“Behind the façade of financial services there are lots of people behind the scenes doing good things,” says CVC Capital Partners managing partner Marc Boughton. Indeed, the private equity industry is quietly using its expertise to support charities through venture philanthropy group Impetus-PEF.
CVC is heavily involved with Impetus-PEF, with Boughton sitting on the group’s board of trustees; GP commitments to CVC’s own foundation; hosting “Perfect Pitch” workshops to support entrepreneurs; supporting employee engagement – providing treasury, IT, interview techniques, strategy and accounting advice; and pro bono programmes with local schools to help young children. Boughton argues this engagement has come about as a result of CVC’s clear and targeted approach to corporate and social responsibility (CSR), and a genuine desire to utilise its network to do good.
Back in 2010, Boughton knew the GP and its employees were already doing a lot in regards to charitable giving but was aware the firm needed to establish a more systematic approach. The first job was to capture that data and formalise it: “The goal was to set up our own foundation,” he says. Having reviewed the GP’s activities and studied how other financial institutions were engaging with charities, CVC concluded its efforts needed to be global and relevant – to match its own network of offices, expertise and to encourage employee engagement to create a sustainable model – and its focus should be on young people, education and employment.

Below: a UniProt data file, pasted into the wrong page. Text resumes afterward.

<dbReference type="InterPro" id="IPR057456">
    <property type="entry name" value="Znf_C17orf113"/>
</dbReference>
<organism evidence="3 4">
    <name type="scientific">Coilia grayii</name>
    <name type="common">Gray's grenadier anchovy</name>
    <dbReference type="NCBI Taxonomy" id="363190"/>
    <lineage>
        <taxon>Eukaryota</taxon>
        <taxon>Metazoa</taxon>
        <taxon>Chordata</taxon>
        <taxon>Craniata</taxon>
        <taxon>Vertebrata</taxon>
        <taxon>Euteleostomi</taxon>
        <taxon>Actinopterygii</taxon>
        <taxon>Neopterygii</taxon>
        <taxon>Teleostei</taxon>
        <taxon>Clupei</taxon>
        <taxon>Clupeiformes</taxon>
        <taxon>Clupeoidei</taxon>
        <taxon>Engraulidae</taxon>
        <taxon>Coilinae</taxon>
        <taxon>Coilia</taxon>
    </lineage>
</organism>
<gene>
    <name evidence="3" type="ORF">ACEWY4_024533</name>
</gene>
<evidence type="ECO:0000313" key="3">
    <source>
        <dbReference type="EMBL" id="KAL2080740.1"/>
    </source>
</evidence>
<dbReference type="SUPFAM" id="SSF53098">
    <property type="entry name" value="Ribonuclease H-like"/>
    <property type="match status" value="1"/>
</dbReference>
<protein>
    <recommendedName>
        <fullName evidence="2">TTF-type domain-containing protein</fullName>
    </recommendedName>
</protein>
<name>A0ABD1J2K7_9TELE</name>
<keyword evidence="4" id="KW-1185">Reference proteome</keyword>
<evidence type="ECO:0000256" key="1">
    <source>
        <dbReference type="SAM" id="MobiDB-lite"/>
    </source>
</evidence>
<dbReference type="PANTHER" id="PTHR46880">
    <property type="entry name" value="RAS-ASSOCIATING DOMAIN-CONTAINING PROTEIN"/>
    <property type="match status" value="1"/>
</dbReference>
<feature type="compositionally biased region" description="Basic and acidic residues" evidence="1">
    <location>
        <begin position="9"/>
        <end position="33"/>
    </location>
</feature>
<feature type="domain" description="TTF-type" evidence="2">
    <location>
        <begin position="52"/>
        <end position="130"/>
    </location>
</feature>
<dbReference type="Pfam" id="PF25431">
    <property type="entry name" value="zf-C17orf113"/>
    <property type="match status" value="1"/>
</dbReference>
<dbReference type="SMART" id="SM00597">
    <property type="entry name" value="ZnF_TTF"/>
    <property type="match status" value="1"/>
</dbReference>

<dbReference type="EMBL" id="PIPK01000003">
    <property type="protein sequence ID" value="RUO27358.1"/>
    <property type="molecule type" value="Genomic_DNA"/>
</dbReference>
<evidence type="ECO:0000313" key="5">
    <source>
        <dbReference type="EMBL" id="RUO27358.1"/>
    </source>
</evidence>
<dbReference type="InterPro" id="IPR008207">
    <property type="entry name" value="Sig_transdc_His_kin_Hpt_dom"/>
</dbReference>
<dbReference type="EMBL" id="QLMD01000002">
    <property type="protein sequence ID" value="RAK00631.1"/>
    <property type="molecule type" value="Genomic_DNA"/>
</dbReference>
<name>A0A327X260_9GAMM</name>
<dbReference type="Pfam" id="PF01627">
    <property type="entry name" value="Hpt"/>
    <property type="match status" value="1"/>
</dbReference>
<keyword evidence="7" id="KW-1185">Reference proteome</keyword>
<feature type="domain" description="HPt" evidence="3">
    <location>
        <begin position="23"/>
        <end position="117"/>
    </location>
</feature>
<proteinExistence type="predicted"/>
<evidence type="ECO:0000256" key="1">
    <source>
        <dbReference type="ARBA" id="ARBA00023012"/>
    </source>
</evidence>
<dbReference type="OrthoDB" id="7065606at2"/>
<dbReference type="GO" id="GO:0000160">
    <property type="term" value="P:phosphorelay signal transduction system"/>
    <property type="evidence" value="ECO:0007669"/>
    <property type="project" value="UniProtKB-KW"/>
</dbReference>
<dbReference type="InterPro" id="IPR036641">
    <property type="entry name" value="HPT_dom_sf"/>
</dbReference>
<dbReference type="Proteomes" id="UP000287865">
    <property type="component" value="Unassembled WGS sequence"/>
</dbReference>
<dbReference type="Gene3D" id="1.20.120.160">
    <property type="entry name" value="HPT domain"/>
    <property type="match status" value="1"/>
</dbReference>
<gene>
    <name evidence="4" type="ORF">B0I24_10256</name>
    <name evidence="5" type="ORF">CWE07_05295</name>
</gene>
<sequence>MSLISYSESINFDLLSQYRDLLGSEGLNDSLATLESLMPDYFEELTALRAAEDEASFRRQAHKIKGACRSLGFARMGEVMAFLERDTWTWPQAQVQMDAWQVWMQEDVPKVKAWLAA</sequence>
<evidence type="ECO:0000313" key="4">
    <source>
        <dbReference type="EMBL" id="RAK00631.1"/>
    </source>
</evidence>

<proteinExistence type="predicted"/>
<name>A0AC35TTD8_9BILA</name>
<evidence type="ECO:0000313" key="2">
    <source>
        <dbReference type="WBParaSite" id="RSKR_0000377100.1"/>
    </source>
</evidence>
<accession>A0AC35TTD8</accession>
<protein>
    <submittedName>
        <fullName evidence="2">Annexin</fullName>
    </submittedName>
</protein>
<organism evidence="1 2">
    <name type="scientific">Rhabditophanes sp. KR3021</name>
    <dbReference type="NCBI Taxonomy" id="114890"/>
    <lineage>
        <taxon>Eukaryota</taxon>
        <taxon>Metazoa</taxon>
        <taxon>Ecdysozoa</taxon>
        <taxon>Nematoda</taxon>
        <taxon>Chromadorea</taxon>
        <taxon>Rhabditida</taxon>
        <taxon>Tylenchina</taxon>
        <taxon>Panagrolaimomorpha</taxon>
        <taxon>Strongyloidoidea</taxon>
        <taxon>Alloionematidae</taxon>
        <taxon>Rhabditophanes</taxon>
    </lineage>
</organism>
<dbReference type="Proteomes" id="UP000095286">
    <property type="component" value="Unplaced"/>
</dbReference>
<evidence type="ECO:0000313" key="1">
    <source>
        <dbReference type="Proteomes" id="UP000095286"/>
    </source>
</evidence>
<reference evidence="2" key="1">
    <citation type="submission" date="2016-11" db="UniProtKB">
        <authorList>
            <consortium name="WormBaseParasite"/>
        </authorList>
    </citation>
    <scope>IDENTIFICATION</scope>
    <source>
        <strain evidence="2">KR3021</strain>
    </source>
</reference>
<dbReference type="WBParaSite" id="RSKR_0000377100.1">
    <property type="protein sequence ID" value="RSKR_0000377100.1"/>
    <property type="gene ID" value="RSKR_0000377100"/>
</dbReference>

Boughton explains why venture philanthropy was the perfect fit for CVC’s corporate giving: “We decided to back Impetus and the Private Equity Foundation (PEF) because it uses the private equity model, so is a logical fit for us. Furthermore, when we first backed them, they already had an existing pool of portfolio charities so it made sense to work alongside an existing, successful model.”
For Boughton, it was vital to engage staff: “By having that existing pool of portfolio charities there was likely to be one that suited each employee, which allowed instant engagement.” It was equally important to engage CVC’s portfolio companies: “As responsible shareholders, we are striving for a world-class CSR programme and ensure our portfolio companies do too. We now have the structure in place to do this, combining best practice and creating a leverage effect,” he says.
The other attraction to Impetus and PEF was that both groups focus on CVC’s target domain of education and employability.
CVC now has three routes to charitable giving, explains Boughton. The first is corporate giving through venture philanthropy groups such as Impetus-PEF, Social Venture Hong Kong, Social Impact Partners and the Asian Venture Philanthropy Network. The second is for local offices to support local direct initiatives with funding and staff engagement. The third is an employee matching scheme, where money raised by individual staff members – by running a marathon, climbing a mountain or walking through the night, for example – is matched by the GP.
Impetus and PEF merged in 2013, which spurred trustees of both groups into action, thinking about fresh ways to boost engagement given the organisation’s new combined power. The board, chaired by head of KKR EMEA Johannes Huth, concluded it would be a good idea for each trustee to take on specific roles.